A 68-year-old man presented with atraumatic tenderness of the right upper arm. An X-ray demonstrated a fracture of the proximal humeral diaphysis with a hazy appearance and a wide transition zone, raising suspicion of a pathologic fracture (Figure 1). On computed tomography (CT) of thorax and abdomen, there was an enhancing lesion at the site of the fracture. An exophytic mass at the mid and lower pole of the right kidney was also demonstrated (Figure 2). Findings were in keeping with a renal cell carcinoma (RCC) with hypervascular bone metastasis resulting in a pathologic fracture, which demanded intramedullary nailing. Because of significant risk of operative bleeding from the bone metastasis, an angiography with endovascular embolisation was performed. On angiography, at least three feeding branches arising from the axillary artery to the bone metastasis at the fracture site were identified (Figure 3A). Due to extensive venous shunting, particles could not be used for embolization. The feeding vessels were embolised using coils (Figure 3B). Surgery on the fracture was subsequently performed with no notable bleeding.
Metastasis is the most common malignant lesion of the bone and is associated with significant morbidity. Symptoms of bone metastasis, such as pain or impending fracture, are often treated with medical therapy or radiotherapy, with variable results. In the past few years, interventional radiology (IR) has taken up an increasing role in the management of bone metastasis. IR can be used as a curative treatment in selected patients with oligometastatic disease or as palliative strategy, most often as pain relief. IR offers several advantages, such as a synergic effect with all other treatments, no need for interruption of systemic tumour therapy, reduced morbidity and in-hospital stay, and fast recovery. The decision to perform an IR procedure in a patient with bone metastasis has to be taken in consensus by a multidisciplinary tumour board. Most common IR procedures of bone metastasis are osteoplasty, osteosynthesis, thermal ablation, and embolisation. Trans-arterial embolisation (TAE) is the interventional technique in which hypervascular bone metastases are selectively devascularised with preservation of all non-target vessels. Possible indications for reducing tumour vascularity with TAE are to minimize blood loss during surgery, to relieve pain, to reduce the risk of spontaneous bleeding, and to limit the heat sink effect from surrounding vessels during thermal ablation. Renal function, coagulation state, and inflammatory parameters should be addressed before procedure. The interventional technique depends on indication, vessels, and regional anatomy. Embolic agents can be temporary or permanent and liquid or solid. Permanent agents are most commonly used in a preoperative or a palliative setting. Liquid agents, often combined with embolisation coils or plugs, are applied in the presence of arterio-venous shunting. Particles are mainly used for bone devascularisation .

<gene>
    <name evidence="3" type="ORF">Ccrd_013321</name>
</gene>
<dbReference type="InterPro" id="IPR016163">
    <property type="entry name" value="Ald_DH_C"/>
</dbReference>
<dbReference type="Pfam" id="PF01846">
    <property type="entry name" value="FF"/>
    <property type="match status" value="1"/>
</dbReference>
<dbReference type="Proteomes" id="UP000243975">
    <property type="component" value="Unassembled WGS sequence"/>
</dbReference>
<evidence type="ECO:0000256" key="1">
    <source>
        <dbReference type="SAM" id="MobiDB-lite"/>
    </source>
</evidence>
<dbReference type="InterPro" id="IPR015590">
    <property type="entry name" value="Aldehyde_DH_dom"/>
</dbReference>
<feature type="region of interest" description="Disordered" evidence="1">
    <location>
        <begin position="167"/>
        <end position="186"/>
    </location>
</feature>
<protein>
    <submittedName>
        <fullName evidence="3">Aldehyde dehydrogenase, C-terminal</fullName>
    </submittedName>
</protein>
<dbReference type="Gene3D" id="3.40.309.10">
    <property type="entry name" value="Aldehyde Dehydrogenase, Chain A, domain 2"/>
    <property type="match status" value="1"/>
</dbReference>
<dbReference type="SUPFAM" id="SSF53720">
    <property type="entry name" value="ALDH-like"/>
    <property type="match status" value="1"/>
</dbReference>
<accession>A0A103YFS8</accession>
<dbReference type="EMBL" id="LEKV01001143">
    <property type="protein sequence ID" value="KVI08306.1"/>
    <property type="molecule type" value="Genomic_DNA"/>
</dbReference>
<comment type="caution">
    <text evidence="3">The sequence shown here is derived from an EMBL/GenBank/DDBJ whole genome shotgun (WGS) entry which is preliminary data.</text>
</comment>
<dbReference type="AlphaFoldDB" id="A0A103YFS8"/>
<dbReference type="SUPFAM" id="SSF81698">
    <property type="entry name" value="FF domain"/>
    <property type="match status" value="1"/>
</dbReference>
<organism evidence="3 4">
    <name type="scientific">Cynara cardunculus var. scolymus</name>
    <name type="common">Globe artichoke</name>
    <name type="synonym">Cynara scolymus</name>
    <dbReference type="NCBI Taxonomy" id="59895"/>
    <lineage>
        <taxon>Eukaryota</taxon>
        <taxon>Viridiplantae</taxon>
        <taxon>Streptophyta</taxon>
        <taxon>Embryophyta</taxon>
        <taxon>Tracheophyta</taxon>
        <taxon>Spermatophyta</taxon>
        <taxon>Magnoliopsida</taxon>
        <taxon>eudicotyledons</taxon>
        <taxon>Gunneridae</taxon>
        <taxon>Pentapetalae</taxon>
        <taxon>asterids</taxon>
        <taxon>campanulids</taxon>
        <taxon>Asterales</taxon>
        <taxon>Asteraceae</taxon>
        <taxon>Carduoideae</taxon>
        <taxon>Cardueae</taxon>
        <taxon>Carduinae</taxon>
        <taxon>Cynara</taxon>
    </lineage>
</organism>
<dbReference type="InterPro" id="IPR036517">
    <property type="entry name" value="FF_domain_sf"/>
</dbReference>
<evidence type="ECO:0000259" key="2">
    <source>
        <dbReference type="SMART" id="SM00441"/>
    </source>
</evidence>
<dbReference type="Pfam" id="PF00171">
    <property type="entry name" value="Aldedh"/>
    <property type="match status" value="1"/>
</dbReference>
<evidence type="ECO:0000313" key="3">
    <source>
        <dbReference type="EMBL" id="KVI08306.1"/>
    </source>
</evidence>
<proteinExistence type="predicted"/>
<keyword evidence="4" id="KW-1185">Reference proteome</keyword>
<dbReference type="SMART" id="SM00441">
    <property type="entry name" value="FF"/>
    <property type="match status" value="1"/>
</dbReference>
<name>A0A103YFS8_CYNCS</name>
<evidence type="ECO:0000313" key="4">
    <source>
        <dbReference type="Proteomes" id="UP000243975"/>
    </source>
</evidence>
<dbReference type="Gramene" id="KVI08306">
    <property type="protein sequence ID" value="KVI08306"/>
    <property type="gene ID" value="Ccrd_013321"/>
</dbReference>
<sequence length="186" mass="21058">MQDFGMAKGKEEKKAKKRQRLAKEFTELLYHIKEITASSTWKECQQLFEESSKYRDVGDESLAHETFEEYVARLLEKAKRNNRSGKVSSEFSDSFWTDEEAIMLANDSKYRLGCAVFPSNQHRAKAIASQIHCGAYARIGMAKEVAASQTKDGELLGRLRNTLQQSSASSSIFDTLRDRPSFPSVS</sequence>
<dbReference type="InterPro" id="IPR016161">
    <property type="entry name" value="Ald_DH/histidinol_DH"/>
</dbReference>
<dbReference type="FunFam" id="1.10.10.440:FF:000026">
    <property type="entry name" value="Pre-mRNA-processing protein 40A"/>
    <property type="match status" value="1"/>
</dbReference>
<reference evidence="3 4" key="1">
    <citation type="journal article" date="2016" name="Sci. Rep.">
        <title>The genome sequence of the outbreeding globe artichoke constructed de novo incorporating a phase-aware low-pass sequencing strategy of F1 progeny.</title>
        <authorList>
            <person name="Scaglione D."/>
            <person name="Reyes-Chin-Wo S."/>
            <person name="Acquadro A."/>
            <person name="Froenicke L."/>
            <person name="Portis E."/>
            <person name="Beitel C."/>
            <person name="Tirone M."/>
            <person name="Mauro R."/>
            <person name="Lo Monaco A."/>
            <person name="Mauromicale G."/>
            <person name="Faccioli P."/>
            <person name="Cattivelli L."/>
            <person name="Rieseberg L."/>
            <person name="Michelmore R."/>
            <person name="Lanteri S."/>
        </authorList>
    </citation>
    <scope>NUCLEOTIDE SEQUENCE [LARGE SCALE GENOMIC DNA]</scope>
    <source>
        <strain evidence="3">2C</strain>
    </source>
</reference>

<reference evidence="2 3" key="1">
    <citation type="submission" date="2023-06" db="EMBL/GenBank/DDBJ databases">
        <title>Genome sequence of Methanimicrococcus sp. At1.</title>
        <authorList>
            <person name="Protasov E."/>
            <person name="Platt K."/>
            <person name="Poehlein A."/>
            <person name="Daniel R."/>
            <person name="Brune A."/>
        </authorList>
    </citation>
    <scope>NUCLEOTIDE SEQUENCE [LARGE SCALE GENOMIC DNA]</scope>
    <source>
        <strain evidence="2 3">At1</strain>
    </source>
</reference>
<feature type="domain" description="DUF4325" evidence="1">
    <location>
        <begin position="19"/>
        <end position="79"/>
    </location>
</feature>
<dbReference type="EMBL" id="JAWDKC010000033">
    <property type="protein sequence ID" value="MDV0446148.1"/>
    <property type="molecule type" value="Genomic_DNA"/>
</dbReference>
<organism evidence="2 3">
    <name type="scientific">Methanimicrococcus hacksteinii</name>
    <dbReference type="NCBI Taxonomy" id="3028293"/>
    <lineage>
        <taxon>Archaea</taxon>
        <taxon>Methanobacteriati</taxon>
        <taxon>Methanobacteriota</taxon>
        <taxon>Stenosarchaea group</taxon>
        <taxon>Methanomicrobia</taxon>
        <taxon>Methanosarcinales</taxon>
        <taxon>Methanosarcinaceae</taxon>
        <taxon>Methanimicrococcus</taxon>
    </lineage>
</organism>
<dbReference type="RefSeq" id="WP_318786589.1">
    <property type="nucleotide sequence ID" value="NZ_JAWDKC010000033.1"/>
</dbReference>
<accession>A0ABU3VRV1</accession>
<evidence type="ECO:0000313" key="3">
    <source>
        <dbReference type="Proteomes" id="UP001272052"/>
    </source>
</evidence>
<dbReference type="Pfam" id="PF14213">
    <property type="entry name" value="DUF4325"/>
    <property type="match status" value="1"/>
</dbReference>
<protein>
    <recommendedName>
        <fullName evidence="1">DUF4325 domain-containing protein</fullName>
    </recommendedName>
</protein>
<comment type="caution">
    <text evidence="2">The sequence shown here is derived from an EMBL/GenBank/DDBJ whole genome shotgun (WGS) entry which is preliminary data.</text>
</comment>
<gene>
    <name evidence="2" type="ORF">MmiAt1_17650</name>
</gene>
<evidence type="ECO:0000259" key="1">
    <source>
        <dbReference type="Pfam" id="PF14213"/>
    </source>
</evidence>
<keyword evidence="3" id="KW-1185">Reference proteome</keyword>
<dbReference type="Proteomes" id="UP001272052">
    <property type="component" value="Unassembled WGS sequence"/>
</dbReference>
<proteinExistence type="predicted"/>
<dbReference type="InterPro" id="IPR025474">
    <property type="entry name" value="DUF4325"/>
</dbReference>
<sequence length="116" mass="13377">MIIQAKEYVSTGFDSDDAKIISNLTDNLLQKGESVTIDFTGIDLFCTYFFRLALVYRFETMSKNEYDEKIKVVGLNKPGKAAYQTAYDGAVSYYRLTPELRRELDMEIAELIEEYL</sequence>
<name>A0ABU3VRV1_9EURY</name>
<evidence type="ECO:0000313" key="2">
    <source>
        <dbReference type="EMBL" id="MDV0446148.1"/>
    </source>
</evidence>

In conclusion, IR can offer unique advantages in the treatment strategy of the often complex clinical scenario of bone metastasis. Several procedures are available and are chosen based on the assessment by a multidisciplinary tumour board.
The authors have no competing interests to declare.
Cazatto, RL, et al. Percutaneous management of bone metastases: State-of-the-art, interventional strategies and joint position statement of the Italian College of MSK Radiology (ICoMSKR) and the Italian College of Interventional Radiology (ICIR). Radiol Med. 2018 Sep 6. DOI: https://doi.org/10.1007/s11547-018-0938-8